All fine and dandy, but what about the future? Does Schneier think we’re all doomed?
Well he certainly believes that the gap between the bad guys profiting from new technologies and the good guys catching up is greater than at any point in the past thanks to the sheer volume of new tech and the huge social change it is spurring, which is somewhat worrying.
However, there is hope that all is not lost. For one, he declared the bad stuff that happens online still a “tiny percentage” of the whole.
“I’m a short term pessimist but a long-term optimist,” he added.
As the older generation dies out things will gradually change too, he explained, as new norms around things like privacy come into play, and even the music industry is eventually be forced to change.
“The internet is the greatest generational gap since rock n roll,” he declared.
“People stealing music now are doing what will be normal in ten years’ time, they just figured it out first. The business model of scarcity doesn’t work.”
In less reassuring news, he argued that the balkanisation of the internet is likely to continue as national governments seek to establish their own controls – particularly appropriate given we were sitting in the Conrad Hong Kong, just a few miles from mainland China and the Great Firewall.
“It turns out the internet does have boundaries,” Schneier concluded. “Governments are enforcing their rules more and more and it makes for a less stable internet but it is the geopolitical future.”
China watchers will be well aware of the story by now. Most of the shiny tech kit we buy in the western world is produced in conditions ranging from ‘challenging’ to downright miserable. Apple provider Foxconn is often highlighted as a prime offender but the depressing truth is that it is one of the better employers. As long as labour rights abuses continue, though, they should continue to be reported.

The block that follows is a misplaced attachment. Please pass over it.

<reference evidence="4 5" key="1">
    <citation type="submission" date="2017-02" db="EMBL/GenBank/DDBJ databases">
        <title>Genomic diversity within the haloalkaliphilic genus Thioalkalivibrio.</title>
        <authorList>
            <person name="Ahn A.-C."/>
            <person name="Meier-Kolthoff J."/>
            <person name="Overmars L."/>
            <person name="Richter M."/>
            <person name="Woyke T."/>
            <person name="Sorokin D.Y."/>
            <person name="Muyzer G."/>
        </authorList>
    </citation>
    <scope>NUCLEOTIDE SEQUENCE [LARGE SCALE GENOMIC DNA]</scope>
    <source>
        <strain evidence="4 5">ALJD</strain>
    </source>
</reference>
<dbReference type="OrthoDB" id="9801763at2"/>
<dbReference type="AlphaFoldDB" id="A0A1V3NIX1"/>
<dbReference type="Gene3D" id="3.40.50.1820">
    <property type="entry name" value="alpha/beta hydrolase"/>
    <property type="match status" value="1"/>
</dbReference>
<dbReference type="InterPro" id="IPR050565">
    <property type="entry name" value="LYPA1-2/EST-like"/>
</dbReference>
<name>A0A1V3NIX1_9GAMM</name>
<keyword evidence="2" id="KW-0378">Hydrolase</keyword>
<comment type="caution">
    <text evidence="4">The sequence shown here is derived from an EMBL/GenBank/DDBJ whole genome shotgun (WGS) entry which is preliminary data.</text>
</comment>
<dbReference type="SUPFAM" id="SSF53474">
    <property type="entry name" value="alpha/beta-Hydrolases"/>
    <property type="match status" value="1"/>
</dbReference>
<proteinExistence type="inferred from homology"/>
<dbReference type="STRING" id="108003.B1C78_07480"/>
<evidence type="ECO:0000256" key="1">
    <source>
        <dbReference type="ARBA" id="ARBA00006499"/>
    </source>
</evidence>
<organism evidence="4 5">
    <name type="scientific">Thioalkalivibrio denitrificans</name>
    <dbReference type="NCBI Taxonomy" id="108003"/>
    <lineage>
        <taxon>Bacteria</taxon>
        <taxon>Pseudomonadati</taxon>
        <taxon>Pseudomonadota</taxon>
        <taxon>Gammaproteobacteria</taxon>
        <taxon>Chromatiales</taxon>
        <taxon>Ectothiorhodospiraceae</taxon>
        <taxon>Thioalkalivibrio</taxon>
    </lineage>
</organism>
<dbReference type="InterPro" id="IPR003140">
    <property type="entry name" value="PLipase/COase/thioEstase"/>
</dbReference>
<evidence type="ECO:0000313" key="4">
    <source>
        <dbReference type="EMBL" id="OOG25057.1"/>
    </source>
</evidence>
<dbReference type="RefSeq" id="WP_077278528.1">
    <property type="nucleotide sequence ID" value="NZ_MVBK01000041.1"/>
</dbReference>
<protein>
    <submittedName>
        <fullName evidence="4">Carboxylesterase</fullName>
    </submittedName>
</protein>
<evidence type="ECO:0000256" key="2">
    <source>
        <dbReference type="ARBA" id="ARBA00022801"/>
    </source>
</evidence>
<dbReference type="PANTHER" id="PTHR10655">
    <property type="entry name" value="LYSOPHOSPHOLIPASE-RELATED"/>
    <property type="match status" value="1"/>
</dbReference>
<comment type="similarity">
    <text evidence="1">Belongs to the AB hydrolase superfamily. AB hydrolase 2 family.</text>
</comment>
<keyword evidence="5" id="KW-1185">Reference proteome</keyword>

The below is a piece I wrote up from my chat with IHS analyst Tom Dinges:
Half of China-based OEMs still don’t require third party audits of their manufacturing providers despite many high profile cases emerging this year involving serious breaches of labour laws and widespread strikes, according to market watcher IHS iSuppli.
The supply chain analyst revealed the news as part of a wider survey of the global technology industry.
Over the past year incidents at factories belonging to Apple supplier Foxconn, as well as plants run by contract manufacturer VTech and Samsung provider HEG Electronics, among others, have highlighted the poor level of compliance with local laws at many plants.